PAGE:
[Solved] Creating a credential for any IP or DNS based only on the port

Good afternoon, I work with network consulting and I’m using bitwarden to manage the credentials of some clients.

Due to the clients’ need, I use the same password for all servers of the same type (firewall has a password for all branches, fileserver, etc.) and each of these services uses a different port to log in, for example:

firewall https://ip-server:10443/
fileserver https://ip-server:8443/

I would like to know if anyone knows if there is any way to create a credential called a firewall where https://: 10443/ it automatically applies the username and password, no matter what IP or DNS is used in the url, only the port?

Regular expressions in the URI match may help:


I tried to use regular expression in the following models and it was not:


In neither case does he recognize the pattern. Do you have any tips to give?

1 Like

Try using ^https:\/\/(.*):10443.
That worked for me when I tested it.


This should have worked for the example you provided.
The final .* is unnecessary as the regex only needs to partially match URI (unless you add end-anchor $).

It would end up matching:

  • https://just.an.example.com:10443
  • https://example.com/search?query=foo:10443351

Since $ matches end-of-line, this probably won’t work on browser as there is often an extra slash in URI.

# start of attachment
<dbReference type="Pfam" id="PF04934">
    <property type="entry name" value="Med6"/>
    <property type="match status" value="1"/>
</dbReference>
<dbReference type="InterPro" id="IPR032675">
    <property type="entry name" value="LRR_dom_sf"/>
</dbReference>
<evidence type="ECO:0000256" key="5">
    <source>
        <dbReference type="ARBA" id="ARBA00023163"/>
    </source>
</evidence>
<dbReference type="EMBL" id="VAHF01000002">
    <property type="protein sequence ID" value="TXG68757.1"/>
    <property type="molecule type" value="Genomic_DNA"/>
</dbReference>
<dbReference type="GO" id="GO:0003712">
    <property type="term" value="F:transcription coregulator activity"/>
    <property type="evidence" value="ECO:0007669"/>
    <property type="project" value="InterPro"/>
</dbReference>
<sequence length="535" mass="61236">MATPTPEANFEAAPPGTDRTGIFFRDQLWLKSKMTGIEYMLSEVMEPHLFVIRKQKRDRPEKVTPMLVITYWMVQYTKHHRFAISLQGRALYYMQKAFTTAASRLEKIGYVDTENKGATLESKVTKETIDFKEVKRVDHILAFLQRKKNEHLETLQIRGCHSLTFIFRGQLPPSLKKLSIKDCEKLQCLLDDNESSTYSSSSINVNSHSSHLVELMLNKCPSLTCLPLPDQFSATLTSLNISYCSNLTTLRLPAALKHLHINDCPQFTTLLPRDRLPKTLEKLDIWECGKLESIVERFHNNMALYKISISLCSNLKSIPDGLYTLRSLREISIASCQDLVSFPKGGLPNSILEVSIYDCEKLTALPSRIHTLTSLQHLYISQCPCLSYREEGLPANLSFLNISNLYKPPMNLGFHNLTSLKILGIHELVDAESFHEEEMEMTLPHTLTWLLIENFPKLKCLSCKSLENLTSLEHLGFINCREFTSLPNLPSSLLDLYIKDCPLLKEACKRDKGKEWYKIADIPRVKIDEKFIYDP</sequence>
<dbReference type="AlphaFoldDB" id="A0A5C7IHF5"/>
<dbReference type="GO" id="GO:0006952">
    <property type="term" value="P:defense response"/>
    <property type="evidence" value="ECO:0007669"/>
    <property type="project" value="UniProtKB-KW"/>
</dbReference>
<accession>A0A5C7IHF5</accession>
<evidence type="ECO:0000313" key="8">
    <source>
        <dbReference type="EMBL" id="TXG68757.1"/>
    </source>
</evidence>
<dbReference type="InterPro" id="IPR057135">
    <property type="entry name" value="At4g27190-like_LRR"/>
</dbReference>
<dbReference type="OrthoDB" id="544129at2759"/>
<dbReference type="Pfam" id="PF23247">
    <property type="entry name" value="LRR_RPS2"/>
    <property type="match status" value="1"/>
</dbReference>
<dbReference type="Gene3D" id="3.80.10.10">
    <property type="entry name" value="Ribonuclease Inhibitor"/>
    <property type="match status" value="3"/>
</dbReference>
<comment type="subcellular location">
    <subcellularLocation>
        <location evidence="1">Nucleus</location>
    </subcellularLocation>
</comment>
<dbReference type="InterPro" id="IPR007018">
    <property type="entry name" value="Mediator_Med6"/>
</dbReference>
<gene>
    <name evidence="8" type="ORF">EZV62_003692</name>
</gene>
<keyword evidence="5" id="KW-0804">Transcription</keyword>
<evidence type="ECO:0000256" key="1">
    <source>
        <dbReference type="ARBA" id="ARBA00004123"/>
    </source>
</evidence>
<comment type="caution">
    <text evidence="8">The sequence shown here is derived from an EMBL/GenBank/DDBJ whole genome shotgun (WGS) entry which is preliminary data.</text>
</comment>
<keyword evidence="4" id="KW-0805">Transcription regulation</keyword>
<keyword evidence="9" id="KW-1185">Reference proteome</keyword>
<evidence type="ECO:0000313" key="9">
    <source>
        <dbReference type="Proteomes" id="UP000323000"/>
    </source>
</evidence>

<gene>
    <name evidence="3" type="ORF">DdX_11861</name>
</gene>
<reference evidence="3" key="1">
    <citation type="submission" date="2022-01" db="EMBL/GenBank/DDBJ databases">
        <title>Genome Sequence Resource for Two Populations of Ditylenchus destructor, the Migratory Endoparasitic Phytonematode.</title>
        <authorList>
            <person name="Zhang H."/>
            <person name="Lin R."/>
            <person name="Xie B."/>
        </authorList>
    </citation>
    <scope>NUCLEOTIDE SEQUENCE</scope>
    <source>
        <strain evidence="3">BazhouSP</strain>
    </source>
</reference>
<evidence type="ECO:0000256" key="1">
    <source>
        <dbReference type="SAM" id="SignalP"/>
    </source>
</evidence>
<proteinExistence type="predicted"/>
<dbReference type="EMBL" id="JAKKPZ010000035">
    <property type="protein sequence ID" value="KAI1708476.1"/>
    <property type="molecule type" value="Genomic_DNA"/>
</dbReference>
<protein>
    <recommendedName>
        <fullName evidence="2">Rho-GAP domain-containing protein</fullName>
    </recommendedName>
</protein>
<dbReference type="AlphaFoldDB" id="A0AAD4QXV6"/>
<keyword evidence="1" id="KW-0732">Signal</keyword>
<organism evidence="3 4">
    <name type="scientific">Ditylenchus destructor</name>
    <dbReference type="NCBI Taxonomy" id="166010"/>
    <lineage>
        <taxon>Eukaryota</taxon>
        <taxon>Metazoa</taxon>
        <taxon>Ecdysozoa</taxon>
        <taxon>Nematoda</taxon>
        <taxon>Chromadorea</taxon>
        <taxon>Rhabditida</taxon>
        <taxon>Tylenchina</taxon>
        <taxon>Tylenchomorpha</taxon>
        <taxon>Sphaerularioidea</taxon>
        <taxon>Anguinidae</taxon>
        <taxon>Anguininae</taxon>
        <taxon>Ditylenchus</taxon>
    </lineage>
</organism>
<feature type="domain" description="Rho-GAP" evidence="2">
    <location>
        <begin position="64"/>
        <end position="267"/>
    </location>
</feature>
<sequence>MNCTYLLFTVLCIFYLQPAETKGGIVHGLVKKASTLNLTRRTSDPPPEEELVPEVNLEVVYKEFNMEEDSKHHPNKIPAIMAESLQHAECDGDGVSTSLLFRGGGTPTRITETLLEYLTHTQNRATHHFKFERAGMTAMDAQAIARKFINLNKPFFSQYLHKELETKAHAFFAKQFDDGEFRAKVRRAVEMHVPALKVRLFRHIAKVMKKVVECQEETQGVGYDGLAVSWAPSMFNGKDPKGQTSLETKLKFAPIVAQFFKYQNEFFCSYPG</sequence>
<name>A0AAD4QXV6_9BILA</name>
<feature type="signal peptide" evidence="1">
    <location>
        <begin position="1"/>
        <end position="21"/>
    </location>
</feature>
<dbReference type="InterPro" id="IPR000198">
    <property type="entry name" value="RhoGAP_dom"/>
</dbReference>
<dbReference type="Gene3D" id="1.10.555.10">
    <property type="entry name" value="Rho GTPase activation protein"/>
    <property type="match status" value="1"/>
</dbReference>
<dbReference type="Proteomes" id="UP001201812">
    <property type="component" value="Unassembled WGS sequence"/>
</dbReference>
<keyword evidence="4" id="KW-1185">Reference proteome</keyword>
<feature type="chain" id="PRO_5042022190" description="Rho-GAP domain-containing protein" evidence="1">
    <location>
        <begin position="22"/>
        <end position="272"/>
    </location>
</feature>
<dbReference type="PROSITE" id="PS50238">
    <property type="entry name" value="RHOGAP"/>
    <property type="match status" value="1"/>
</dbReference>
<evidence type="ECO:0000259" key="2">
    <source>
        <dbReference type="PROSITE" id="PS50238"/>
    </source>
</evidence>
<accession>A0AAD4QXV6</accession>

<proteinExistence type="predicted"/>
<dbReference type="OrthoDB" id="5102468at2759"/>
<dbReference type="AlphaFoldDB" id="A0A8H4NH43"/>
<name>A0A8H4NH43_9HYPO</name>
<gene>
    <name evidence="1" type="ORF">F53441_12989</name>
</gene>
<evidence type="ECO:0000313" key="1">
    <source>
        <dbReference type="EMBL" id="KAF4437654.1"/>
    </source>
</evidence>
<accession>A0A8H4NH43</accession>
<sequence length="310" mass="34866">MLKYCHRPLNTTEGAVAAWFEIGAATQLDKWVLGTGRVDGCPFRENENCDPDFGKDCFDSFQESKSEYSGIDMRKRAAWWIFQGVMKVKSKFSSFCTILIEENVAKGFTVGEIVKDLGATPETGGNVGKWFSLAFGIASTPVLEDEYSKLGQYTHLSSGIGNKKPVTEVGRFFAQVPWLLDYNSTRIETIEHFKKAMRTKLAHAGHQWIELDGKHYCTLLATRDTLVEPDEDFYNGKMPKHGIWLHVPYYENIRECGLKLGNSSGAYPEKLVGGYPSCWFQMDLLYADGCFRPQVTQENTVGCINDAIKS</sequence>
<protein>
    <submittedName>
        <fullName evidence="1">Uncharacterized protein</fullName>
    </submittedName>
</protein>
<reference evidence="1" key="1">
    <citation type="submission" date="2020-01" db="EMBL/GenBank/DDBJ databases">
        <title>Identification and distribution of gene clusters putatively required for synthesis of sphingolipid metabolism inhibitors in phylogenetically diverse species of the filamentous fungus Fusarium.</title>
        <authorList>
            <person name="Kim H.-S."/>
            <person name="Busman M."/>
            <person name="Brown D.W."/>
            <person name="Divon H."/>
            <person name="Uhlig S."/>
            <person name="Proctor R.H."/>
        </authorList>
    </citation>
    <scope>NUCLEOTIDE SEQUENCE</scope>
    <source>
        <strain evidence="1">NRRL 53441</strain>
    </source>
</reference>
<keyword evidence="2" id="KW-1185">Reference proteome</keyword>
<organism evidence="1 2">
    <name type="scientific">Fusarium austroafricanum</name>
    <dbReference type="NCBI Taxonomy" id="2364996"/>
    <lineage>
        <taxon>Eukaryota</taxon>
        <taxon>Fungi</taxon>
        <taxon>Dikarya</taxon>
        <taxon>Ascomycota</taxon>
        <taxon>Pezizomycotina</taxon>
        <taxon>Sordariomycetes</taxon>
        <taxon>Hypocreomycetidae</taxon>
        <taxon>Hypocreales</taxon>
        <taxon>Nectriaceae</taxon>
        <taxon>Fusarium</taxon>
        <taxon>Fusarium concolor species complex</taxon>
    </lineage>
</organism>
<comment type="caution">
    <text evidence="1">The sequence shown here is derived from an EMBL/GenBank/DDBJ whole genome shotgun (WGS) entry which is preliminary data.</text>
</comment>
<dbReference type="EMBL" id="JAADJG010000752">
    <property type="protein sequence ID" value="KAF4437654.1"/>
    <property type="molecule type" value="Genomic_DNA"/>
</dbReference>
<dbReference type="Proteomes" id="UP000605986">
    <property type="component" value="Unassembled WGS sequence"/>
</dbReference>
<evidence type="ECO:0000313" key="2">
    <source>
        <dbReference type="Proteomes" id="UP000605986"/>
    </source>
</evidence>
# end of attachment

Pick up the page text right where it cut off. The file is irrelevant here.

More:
So, this can match https://example.com:10443 but will not match https://example.com:10443/

I wouldn’t recommend excluding the start-of-line anchor ^ since that would allow matches on arbitrary protocols as long as https is included later in the URI, e.g.

  • http://www.google.com/search?q=https://example.com:10443

A specific example (with personal data removed) would be the best way to get further support.

The basic starting regex would be ^https://.*:10443, which should work with the example https://ip-server:10443/

Some modifications from basic regex would be

  • Allow both HTTP + HTTPS: ^https?://.*:10443
  • Restrict to common characters in domain names and IPv4 (doesn’t support IPv6): ^https://[.a-z0-9-]+:10443

The more restrictions you apply, the safer it is to avoid autofilling on unintended (and possibly malicious) sites.

You can tell that your URI match works by seeing counter on Bitwarden extension badge. Whether autofill works is a separate story and will depend on how the HTML on website looks.


I updated my original answer. Good call on the starting anchor. I hadn’t considered that.


Reviewing here and it worked! I should have done something wrong before, I removed the * from the end and it worked! Thank you very much!